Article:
The Venice Biennale’s 'Foreigners Everywhere' Has Global Aims. But It’s At Its Strongest When It Looks Inside, Not Out

Claire Fontaine, Foreigners Everywhere/Stranieri Ovunque, 2004-24. Photography by Marco Zorzanello. Image courtesy of the artist and La Biennale di Venezia.

The entrances to both venues of the 60th Venice Biennale’s International Art Exhibition show the same artwork: a suite of neons by Palermo-based artist duo Claire Fontaine reading Stranieri Ovunque, or Foreigners Everywhere, in over 20 languages. This piece, part of a series begun in 2004, gave the Biennale its title. To encounter a sign with those words in an exhibition may be unsettling—it can sound aggressive, perhaps intolerable in an era where xenophobia is dominant—but not here. For a show about the foreign, its curator, Adriano Pedrosa, has focused mainly on sameness.

Throughout the Arsenale and the international pavilion at the Giardini, abstract paintings sit next to abstract paintings, landscapes are shown alongside other landscapes, textiles hang by more textiles. Arab modernist Aref El Rayess’s wonderful depictions of deserts and cityscapes from the 1980s lead to Aycoobo’s Amazonian landscapes painted in the 2020s, then to his father Abel Rodríguez’s botanical drawings of trees and forest animals, which are also from the past decade but reference 19th-century scientific taxonomical drawings.

Artwork by Aycoobo (Installation View) at the Venice Biennale. Photography by Matteo de Mayda. Image courtesy of the artist and La Biennale di Venezia.

Mahmoud Saïd’s 1923 portrait of an Egyptian woman, Haguer, is shown below Alfredo Ramos Martínez’s 1930 portrait of an Indigenous woman, Mancacoyota. These works share subjects, or are contemporaneous, but convey radically different ideas and societies, which are not spelled out in the display. In lieu of juxtaposing political positions or sensibilities, creating a system of meaning that enhances the works’ contextual charge, Pedrosa has opted for flat visual links.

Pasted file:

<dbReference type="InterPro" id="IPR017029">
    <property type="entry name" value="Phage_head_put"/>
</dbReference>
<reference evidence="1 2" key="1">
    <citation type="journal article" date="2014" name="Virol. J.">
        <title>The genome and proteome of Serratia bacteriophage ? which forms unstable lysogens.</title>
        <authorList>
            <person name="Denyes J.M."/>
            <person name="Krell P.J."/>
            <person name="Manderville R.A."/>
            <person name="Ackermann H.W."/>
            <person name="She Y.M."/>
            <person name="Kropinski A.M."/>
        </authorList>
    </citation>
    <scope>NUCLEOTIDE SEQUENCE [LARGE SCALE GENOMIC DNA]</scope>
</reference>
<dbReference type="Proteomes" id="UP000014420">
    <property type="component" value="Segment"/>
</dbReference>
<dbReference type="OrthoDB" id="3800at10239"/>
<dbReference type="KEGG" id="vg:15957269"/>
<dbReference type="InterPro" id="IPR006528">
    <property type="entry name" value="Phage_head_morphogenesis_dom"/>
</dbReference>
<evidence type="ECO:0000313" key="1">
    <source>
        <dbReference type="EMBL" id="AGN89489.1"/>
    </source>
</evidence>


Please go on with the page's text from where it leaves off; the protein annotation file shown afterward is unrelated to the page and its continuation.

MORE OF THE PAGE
Curating, simplified to its barest bones, is an act of pairing. But is it meaningful to see an Angolan artist and a Saudi-Palestinian artist use a similar methodology to discuss distinct political concerns? In Kiluanji Kia Henda’s 2015 The Geometric Ballad of Fear, photos of homes are prismed through the metal bars in intricate shapes found in buildings across Luanda. Those actual railings are then used to assemble a large sculpture, A Espiral do Medo, 2022.

Artwork by Kiluanji Kia Henda (Installation View) at the Venice Biennale. Photography by Marco Zorzanello. Image courtesy of the artist and La Biennale di Venezia.

Just behind it hang silk fabrics by Dana Awartani in Come, Let me Heal Your Wounds. Let Me Mend Your Broken Bones, 2024, where every piece of silk is a requiem for a historic site in the Arab world destroyed by war. Awartani’s installation is tragically designed to accommodate new examples, and the Biennale’s version includes testimonies to places destroyed in Gaza in the past months. Henda and Awartani both make abstractions of built environments in order to create a haunting image of reality, only from disparate contexts and discussing different issues.